Deadline for applications: August 10th
UNCTAD summer school welcomes applications from young policy makers and scholars, as well as members of the diplomatic corps.
To apply to summer school please visit the application form.
For specific inquiries, please contact: firstname.lastname@example.org or email@example.com
The school is jointly organized by the Division on Globalization and Development Strategies at UNCTAD and the INET-Young Scholars Initiative.
UNCTAD is a permanent intergovernmental body established by the United Nations General Assembly in 1964. The organization is governed by its 194 member States and is the United Nations body responsible for dealing with economic and sustainable development issues with a focus on trade, finance, investment and technology. It helps developing countries to participate equitably in the global economy. UNCTAD carries out economic research, produces innovative analyses and makes policy recommendations to support government decision-making.
Division on Globalization and Development Strategies at UNCTAD
The Division promotes policies at the national, regional and international level that are conducive to stable economic growth and sustainable development. It regularly examines the trends and prospects in the world economy, undertakes studies on the requirements for successful development strategies and on the debt problems of developing countries. It also provides technical support to developing countries in their efforts to integrate into the international financial system and to manage their external debt.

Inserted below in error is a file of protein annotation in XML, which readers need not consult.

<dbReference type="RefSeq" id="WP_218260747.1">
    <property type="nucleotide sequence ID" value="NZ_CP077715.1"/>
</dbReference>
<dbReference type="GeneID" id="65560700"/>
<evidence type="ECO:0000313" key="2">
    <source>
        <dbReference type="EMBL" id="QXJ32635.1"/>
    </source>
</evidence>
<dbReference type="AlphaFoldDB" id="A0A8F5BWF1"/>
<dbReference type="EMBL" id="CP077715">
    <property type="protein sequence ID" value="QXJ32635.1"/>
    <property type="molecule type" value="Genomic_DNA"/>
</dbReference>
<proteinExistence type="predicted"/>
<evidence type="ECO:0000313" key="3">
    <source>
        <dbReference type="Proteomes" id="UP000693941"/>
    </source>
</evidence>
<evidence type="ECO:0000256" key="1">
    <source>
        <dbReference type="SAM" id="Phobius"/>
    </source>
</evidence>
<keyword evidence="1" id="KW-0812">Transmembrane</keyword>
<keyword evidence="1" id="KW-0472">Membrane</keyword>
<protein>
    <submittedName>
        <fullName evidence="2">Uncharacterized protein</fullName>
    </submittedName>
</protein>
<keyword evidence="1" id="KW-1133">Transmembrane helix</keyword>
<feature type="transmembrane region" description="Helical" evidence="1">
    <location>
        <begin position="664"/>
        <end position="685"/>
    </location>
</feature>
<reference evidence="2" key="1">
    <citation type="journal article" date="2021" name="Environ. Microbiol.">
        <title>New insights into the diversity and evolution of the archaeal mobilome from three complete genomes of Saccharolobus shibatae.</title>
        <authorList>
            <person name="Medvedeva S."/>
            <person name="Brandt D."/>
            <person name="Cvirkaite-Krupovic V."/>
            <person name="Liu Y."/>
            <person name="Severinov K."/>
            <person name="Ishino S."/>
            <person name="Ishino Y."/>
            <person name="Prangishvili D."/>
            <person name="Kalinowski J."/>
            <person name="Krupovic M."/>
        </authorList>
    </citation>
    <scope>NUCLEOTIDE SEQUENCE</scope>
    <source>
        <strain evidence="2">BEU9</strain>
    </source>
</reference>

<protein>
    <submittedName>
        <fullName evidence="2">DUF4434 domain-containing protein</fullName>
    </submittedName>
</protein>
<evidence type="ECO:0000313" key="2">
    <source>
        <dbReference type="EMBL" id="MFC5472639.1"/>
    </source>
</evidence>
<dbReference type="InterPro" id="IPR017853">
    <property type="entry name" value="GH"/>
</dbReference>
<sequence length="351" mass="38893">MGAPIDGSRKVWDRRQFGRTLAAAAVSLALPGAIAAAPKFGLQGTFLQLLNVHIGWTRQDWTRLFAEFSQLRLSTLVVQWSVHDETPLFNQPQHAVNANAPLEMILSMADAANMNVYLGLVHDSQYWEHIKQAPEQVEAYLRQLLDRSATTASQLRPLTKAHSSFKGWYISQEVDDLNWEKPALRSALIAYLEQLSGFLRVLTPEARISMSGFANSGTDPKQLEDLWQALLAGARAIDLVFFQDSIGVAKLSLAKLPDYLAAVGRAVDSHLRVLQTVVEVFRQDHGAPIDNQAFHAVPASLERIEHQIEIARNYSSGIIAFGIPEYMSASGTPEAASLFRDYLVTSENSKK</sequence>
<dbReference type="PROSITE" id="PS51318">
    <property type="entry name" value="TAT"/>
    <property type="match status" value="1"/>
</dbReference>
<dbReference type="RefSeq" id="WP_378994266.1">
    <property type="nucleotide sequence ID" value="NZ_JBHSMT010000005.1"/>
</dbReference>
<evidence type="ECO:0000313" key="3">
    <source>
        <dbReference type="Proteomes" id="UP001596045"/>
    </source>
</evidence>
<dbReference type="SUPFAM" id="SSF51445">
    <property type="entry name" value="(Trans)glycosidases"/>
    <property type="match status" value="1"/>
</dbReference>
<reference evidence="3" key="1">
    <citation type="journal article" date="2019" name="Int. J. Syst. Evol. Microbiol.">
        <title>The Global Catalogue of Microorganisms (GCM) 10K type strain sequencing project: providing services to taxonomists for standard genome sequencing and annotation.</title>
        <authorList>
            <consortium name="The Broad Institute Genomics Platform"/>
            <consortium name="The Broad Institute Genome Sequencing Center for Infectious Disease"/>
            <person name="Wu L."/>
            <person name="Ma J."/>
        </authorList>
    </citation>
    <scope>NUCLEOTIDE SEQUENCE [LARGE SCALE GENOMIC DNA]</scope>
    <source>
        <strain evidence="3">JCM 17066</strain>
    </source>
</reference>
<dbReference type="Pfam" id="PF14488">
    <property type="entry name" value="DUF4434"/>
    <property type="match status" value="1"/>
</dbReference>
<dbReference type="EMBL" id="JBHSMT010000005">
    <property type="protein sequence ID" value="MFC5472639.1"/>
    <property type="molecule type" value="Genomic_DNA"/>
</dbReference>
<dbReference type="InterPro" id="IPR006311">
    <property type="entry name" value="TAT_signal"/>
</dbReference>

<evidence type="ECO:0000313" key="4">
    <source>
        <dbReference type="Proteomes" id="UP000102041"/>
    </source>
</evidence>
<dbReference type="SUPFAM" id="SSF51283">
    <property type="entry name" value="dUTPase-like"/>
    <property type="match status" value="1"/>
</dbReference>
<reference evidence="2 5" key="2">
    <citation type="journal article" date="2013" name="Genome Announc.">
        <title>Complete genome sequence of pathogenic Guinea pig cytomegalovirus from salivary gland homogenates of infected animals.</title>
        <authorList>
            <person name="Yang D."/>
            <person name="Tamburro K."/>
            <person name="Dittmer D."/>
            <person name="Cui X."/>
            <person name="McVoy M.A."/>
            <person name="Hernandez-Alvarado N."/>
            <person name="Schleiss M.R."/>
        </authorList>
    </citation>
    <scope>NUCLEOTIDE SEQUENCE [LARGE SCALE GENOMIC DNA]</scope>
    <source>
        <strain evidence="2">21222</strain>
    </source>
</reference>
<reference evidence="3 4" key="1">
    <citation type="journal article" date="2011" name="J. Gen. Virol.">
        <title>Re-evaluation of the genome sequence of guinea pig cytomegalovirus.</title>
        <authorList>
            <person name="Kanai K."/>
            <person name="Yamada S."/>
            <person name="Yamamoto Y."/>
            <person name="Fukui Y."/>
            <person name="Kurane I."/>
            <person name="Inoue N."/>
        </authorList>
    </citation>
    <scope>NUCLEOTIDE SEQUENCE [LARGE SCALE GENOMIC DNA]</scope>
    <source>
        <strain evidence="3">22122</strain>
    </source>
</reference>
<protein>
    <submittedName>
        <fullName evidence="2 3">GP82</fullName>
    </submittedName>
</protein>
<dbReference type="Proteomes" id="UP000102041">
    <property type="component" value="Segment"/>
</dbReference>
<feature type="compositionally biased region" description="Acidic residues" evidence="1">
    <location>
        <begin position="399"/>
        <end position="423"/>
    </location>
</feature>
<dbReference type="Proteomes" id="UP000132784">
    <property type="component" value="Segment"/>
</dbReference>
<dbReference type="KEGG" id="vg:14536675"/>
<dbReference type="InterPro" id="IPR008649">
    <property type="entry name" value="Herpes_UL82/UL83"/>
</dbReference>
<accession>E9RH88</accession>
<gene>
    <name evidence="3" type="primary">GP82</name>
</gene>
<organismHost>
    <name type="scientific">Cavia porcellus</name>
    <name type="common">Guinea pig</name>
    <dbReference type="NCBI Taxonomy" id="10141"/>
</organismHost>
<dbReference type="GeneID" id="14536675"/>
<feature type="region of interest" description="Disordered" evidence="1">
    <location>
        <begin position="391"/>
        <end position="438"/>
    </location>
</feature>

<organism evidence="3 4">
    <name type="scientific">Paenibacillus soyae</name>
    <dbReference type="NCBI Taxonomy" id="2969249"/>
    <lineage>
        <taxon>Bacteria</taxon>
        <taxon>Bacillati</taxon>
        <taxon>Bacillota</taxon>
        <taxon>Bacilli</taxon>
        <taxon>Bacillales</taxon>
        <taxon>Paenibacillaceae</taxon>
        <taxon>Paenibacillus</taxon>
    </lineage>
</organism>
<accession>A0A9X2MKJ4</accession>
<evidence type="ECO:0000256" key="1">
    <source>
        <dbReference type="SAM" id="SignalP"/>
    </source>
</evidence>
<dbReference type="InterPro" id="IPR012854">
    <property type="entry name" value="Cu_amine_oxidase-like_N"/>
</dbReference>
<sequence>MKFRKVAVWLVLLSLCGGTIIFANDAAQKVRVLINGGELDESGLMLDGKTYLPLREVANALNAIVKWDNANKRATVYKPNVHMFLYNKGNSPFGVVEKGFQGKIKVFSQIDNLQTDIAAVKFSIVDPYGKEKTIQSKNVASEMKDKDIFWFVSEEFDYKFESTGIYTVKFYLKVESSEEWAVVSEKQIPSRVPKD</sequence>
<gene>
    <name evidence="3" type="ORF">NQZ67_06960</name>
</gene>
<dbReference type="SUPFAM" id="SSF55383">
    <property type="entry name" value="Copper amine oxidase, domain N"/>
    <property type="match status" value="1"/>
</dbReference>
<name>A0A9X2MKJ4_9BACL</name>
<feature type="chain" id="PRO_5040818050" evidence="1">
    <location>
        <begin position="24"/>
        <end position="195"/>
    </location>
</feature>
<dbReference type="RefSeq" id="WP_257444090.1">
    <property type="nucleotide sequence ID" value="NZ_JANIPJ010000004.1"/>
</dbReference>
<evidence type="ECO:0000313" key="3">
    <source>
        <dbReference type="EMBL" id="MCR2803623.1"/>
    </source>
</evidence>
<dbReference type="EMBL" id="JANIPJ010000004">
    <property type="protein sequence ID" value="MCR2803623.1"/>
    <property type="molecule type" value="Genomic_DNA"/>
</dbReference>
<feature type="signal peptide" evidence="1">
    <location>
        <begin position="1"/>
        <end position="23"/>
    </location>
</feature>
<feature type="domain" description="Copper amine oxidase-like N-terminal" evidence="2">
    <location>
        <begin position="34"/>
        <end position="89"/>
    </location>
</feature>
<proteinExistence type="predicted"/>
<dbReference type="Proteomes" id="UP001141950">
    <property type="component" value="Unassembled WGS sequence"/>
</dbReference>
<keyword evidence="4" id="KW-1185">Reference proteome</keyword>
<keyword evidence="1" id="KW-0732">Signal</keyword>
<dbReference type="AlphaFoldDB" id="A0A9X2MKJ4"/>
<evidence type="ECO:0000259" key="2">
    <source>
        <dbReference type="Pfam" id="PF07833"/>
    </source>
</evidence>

INET- Young Scholars Initiative
YSI is an international community comprised of students, young professionals, and researchers. It provides a home to students, young professionals, or others who embrace new and critical ways of thinking about the economy. YSI fosters conversation between like-minded peers and connects young scholars to the Institute’s vast network of economists. YSI provides a platform for pursuing your interests in new economic thinking and a lively and stimulating intellectual environment for collaborating on furthering our understanding of the economy. The goal is for every member to be able to follow their curiosity and find resources and support for their specific intellectual pursuits in the overall community effort.